‘G7’ by Wuqihelin.

Wuheqilin clearly focuses on showing the dark side, hypocrisy, and supposedly bad intentions of Western powers in international politics. Noteworthy enough, he often uses English phrases in his work to emphasize his point, which may suggest he also intends for his art to be noticed by media and politicians outside of China.

Although Wuheqilin is most famous for political satire mocking Western powers, he also makes non-satirical patriotic art, such as the piece he dedicated to Chinese agronomist Yuan Longping (袁隆平), China’s ‘Father of Hybrid Rice,’ who passed away in May of 2021.

“I Always Had Two Dreams” “我一直有两个梦想” by Wuheqilin.

Over the past year, Wuheqilin and his work are often praised by Chinese official media outlets. It is often shared by English-language state media, or retweeted by Chinese officials or media accounts that are active on Twitter. Together with the fact that Wuheqilin uses English in his artwork, his work has gained major attention both in- and outside of China.

 
‘HALF BOTTLE OF OLD SOUP’ 半桶老阿汤
 

The creator of ‘The Last G7’ image and the White House image is active on social media under various names. On Weibo, where he has over 39,000 followers, the artist is known as @半桶老阿汤 (Bàntǒng lǎo ā tāng). On Twitter, he has an account under the name ‘Half Bottle Of Old Soup’ (@Half_soup), a direct translation of his nickname. The artist also has a site under the name Henry Yu. His webshop is under the ‘Laoatang’ nickname, which we will use here.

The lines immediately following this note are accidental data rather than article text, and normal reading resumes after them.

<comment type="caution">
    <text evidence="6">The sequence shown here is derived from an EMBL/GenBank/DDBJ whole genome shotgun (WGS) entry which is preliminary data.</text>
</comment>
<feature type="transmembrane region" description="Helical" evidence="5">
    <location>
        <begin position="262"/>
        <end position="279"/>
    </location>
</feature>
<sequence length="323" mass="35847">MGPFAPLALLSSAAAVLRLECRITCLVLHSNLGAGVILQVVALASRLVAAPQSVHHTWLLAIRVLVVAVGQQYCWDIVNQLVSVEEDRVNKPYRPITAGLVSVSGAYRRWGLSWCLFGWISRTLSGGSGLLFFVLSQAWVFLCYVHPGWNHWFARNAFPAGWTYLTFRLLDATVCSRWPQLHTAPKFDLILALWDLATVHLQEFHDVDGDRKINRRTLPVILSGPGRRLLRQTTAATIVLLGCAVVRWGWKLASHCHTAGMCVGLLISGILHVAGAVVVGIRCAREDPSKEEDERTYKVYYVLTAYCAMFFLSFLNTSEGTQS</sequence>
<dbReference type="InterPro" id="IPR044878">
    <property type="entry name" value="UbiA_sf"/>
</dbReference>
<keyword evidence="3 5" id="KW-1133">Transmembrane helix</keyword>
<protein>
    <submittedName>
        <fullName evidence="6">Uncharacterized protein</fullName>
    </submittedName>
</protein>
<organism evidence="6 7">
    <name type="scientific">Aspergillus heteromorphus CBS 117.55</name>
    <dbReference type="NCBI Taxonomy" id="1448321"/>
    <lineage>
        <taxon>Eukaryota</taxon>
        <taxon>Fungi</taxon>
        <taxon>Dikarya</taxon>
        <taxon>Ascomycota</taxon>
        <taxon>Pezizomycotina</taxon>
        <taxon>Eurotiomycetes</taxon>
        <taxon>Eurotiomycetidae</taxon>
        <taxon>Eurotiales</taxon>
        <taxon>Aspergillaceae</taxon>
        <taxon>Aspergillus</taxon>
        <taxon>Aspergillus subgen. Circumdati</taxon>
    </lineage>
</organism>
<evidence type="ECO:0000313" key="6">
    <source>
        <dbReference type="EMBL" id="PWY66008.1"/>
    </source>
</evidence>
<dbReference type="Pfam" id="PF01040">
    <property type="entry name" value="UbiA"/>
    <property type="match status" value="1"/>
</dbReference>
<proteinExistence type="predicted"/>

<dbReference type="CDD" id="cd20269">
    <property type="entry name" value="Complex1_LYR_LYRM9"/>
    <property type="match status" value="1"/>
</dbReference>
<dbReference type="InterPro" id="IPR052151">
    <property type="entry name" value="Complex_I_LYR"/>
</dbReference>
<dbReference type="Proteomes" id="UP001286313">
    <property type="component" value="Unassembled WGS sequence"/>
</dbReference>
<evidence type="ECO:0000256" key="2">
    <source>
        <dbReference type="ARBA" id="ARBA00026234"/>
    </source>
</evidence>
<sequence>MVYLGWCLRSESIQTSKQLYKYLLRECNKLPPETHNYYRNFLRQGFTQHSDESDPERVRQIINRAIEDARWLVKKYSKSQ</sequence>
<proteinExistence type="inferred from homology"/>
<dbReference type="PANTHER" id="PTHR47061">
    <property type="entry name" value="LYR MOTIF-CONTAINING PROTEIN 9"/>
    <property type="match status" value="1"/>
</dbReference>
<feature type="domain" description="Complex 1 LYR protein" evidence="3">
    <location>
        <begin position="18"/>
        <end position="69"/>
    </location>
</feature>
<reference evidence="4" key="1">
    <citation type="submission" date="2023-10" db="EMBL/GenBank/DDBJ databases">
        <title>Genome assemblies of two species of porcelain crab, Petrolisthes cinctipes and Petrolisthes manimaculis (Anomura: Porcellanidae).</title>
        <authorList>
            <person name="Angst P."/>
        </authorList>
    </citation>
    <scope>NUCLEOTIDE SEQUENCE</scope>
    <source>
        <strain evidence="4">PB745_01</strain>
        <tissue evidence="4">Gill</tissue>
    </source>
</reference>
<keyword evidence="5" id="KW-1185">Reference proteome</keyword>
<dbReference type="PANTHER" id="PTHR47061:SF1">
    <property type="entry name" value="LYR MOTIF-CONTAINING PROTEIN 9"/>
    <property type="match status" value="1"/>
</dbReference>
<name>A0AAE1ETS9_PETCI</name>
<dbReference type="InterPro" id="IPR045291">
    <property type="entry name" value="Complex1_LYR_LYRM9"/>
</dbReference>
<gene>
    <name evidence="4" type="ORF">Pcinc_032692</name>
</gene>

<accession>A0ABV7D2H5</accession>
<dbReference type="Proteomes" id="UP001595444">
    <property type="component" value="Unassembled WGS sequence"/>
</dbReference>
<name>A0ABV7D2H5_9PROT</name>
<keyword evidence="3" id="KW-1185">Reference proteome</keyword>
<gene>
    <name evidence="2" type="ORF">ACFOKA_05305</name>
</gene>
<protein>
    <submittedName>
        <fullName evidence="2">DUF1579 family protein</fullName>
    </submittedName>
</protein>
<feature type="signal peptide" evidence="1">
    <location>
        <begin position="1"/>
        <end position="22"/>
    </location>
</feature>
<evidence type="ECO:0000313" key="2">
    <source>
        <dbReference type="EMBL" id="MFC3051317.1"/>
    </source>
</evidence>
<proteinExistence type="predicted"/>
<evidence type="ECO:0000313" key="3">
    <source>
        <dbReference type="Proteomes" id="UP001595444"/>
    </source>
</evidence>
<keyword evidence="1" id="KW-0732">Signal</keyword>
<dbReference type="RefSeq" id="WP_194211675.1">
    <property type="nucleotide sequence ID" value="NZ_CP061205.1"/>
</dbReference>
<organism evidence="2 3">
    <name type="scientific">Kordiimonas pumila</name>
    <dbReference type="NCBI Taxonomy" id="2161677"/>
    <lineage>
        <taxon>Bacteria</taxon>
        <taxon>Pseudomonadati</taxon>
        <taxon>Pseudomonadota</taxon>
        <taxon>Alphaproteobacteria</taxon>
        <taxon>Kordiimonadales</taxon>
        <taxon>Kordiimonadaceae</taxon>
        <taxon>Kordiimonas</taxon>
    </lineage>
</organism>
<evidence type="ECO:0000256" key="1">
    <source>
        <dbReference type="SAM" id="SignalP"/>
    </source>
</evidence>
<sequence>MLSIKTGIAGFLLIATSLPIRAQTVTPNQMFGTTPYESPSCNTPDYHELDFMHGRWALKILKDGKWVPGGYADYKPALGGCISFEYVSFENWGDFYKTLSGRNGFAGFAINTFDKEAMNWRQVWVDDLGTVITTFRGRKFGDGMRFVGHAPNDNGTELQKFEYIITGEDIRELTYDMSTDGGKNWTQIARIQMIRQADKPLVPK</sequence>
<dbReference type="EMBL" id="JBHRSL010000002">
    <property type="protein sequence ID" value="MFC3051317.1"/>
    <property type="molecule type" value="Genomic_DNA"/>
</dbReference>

Laoatang is a concept designer and computer graphic artist from Beijing. On his Weibo account, the artist has been sharing artwork by himself and others for years. Like Wuheqilin, he has an online cloud link where people can download artworks for free, but he also has a site where people can support him by buying digital art files for the small price of 10-15 yuan ($1.5-$2.5).

Like Wuheqilin, Laoatang’s artwork is also often focused on mocking the supposed hypocrisy of Western powers regarding international affairs involving China. ‘The Last G7’ was the first work by Half Soup to make (international) headlines, but he previously did many other works in response to political affairs.

His work ‘That’s What U.S. did'(‘这是你们的愚蠢行径,我们不会’) was published at the time when news over the BCI [Better Cotton Initiative] Xinjiang cotton ban over forced labor concerns made waves in China.

‘That’s What U.S. Did’ by 半桶老阿汤

The image is part of a computer graphic video that shows black slaves working in American cotton fields while singing ‘My Lord Sunshine Sunrise.’ The next scene shows how one black man is held at gunpoint by a white hooded figure, a scarecrow with a BCI logo showing in the foreground. The words “That’s what U.S. Did, Not Us!” come up while two black figures can be seen hanging from the gallows.